Man Complains Airline Made Him Pay to Sit Next to His Kid
We have unreasonable expectations for airlines.
The Today Show recently ran a story under the headline “Dad says he was forced to pay $88 to sit next to his 4-year-old on flight.” He wasn’t.
Lots of parents and children will be boarding flights this summer, but many will find flying together and sitting together may be two different concepts.
An upset father says Delta Air Lines assigned his 4-year-old daughter a seat that was 11 rows away from his own on a recent flight, and then asked him to pay $88 if he wanted the family to sit closer.
Frank Strong couldn’t find two adjacent seats online during the booking process, but a ticket agent said he and his daughter could sit together in Economy Plus for the extra fee. Strong was told to ask the gate agent to make the switch for free, but the dad worried the issue would not be resolved, so he chose the path of least resistance, he wrote on his blog.
“Faced with a dilemma of handing over ransom money to Delta in exchange for certainty, or taking a risk that an agent might fix the problem at the gate, I opted to pay,” Strong wrote.
“No parent holds a higher responsibility — or more deeply visceral instinct — than keeping their child or children safe. That’s hard to accomplish 11 rows away when the fasten seat belt sign is glowing.”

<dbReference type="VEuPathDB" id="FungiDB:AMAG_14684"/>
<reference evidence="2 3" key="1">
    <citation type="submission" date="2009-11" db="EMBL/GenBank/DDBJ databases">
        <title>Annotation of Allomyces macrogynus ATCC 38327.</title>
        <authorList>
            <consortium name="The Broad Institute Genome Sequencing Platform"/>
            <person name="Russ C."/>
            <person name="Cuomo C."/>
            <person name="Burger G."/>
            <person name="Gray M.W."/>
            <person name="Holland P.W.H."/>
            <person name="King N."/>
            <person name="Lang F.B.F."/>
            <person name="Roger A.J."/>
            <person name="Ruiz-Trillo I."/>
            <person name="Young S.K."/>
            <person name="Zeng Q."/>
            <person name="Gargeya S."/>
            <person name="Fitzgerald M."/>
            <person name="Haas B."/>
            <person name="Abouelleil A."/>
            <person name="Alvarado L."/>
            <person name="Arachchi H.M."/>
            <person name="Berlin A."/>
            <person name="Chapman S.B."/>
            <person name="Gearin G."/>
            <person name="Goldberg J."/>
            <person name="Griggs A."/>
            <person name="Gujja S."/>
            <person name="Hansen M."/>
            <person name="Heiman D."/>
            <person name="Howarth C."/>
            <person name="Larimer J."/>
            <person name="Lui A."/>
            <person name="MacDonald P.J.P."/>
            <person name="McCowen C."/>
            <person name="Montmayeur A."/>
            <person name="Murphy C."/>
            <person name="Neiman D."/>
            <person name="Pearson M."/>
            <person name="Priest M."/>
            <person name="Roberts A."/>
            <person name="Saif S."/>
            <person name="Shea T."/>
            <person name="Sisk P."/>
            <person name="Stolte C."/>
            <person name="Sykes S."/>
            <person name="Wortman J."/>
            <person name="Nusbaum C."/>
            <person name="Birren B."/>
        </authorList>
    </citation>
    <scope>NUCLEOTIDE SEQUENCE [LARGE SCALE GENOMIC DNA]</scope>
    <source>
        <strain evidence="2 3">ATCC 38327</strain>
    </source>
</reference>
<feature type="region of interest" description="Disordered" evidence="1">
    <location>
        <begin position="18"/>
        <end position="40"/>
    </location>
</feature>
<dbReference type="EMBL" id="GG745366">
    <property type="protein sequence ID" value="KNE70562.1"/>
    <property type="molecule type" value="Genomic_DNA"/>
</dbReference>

Strong’s blog post claims that airlines have a “business strategy” to separate parents and children. It’s just nonsense. I’m a single parent to two girls, the youngest of whom turns four in a couple weeks. I’ve flown with them many times and never had difficulty arranging seating next to them. On smaller planes, where there are only two seats on each side of the plane, I’ve been separated by an aisle or sat directly in front of or behind them.
My initial guess was that Strong booked his flight late in the process and found that there were no Economy class seats next to one another. Since the aisle in window seats book first, that may have left him with only middle seats.